Boat Statistics

All the keelboats have oars, rudder and mast. The boat generally includes a cabin and lockers for storage, and walkways for poling. To carry cargo the keelboat is fitted with a cargo box. This storage area occupied the entire body of the boat; with the exception of about twelve feet at bow and stern and rose four or five feet above the deck.

Using Pathfinder Rules/Stats:

Ship Type AC HP Base Save Maximum Speed Arms Ram Squares Crew
Oars
Cargo Capacity
Keelboat Common 8 65
5 Hardness
+4 30 feet* 1 2d6+6 2
30x10
(large)
4/15+25
12 oars
10 tons
Keelboat Medium 8 60
5 Hardness
+4 30 feet* 1 2d6+8 2
50x15
(huge)
6/25+50
20 oars
15 tons
Keelboat Large 6 75
5 Hardness
+5 30 feet* 1 3d6+12 3
80x20
(gargantuan)
10/40+75
30 oars
20 tons
Longship 6 75 +5 60 feet* 1 4d6+18 3 50/75+100

AC: The ship's base Armor Class. To calculate a ship's actual AC, add the captain's Profession (sailor) modifier to the ship's base AC. Touch attacks against a ship ignore the captain's modifier. A ship is never considered flat-footed.

Base Save: The ship's base save modifier. All of a ship's saving throws (Fortitude, Reflex, and Will) have the same value. To determine a ship's actual saving throw modifiers, add the captain's Profession (sailor) modifier to this base value.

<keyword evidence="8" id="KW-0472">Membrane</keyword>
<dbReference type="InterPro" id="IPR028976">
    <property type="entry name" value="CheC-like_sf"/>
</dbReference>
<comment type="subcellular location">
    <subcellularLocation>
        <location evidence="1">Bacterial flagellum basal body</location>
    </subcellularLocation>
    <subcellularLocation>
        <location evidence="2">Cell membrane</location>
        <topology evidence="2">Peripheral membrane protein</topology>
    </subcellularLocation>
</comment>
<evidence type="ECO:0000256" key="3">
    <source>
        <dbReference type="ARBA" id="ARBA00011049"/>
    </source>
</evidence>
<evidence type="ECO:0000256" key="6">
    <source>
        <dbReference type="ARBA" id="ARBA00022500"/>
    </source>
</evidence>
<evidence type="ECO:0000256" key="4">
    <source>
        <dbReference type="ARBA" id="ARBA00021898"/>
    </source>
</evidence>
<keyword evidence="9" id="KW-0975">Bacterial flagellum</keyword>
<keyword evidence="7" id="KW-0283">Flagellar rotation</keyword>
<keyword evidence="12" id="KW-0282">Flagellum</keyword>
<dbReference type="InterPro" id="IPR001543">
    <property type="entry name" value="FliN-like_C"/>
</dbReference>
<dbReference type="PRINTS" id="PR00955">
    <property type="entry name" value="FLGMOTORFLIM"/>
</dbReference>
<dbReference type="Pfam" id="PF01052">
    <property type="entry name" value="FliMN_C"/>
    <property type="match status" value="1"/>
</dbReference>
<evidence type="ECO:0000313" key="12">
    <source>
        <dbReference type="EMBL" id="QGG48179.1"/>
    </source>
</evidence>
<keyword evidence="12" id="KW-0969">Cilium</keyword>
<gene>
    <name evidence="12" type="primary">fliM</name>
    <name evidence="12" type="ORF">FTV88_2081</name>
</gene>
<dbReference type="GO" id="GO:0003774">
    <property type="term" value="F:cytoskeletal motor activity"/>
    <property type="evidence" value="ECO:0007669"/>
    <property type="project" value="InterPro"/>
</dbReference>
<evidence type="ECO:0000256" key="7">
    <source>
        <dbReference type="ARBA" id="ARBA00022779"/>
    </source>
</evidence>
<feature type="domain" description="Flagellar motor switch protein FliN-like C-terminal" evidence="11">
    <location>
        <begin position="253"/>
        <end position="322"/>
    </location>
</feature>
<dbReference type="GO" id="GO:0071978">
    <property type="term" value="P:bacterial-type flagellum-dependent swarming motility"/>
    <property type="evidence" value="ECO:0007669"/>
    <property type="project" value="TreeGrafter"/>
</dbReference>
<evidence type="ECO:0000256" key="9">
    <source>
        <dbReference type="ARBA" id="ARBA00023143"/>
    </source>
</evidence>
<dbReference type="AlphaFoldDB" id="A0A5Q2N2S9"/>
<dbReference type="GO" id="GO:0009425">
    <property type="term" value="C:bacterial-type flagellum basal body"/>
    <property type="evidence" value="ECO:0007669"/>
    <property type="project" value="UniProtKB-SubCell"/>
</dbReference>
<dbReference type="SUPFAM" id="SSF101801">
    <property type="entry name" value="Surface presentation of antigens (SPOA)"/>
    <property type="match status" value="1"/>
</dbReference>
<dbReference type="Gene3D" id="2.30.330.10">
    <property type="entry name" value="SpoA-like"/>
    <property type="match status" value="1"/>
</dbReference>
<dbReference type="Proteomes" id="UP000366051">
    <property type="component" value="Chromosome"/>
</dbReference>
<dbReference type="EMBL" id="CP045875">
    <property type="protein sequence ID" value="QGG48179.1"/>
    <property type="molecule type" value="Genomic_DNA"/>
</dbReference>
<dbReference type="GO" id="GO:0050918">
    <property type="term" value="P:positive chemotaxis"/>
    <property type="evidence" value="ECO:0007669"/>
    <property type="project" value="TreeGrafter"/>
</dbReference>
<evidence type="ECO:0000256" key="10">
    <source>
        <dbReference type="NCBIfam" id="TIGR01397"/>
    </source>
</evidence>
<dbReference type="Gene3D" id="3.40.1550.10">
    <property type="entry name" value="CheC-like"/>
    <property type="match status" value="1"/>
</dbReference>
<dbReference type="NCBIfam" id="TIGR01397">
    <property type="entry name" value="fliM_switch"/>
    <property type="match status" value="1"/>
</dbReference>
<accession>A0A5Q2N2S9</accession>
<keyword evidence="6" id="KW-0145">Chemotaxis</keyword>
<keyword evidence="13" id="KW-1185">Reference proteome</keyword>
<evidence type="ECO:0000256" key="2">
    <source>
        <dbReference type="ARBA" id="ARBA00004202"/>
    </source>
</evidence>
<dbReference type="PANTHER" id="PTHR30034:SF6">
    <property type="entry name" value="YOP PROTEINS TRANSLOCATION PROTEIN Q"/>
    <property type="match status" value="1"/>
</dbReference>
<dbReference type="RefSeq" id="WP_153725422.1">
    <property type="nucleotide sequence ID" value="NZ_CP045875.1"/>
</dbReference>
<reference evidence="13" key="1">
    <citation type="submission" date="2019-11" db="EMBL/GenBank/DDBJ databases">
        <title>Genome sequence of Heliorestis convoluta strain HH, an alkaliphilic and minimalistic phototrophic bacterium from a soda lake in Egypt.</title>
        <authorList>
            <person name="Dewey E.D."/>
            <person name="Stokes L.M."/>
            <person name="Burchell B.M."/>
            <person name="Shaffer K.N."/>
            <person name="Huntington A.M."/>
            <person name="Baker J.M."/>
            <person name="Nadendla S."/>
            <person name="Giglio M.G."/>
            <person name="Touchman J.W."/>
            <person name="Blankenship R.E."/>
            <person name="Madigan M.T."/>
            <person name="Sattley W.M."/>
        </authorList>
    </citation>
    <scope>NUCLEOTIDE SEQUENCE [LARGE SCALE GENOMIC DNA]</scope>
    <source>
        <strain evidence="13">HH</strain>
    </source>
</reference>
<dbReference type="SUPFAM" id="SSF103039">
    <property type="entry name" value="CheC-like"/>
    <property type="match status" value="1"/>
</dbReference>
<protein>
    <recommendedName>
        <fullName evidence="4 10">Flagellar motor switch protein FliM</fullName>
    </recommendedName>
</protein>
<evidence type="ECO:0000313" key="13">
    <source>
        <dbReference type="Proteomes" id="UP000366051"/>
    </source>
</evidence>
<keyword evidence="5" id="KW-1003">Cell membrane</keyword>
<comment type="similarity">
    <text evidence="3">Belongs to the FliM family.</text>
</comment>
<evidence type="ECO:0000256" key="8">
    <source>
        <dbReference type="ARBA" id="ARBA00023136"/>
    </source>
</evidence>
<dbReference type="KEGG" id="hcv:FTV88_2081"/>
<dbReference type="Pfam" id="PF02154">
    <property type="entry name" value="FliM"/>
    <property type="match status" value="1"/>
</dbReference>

Maximum Speed: The ship's maximum tactical speed in combat. An asterisk indicates the ship has sails, and can move at double speed when it moves in the same direction as the wind. A ship with only sails can only move if there is some wind.

Crew: The first number lists the minimum crew complement the ship needs to function normally, excluding those needed to make use of the vessel's weapons. The second value lists the ship's maximum crew plus additional soldiers or passengers.

Capsize (Ex): A creature with this special quality can attempt to capsize a boat or a ship by ramming it as a charge attack and making a combat maneuver check. The DC of this check is 25, or the result of the captain's Profession (sailor) check, whichever is higher. For each size category the ship is larger than the creature attempting to capsize it, the creature attempting to capsize the ship takes a cumulative –10 penalty on its combat maneuver check.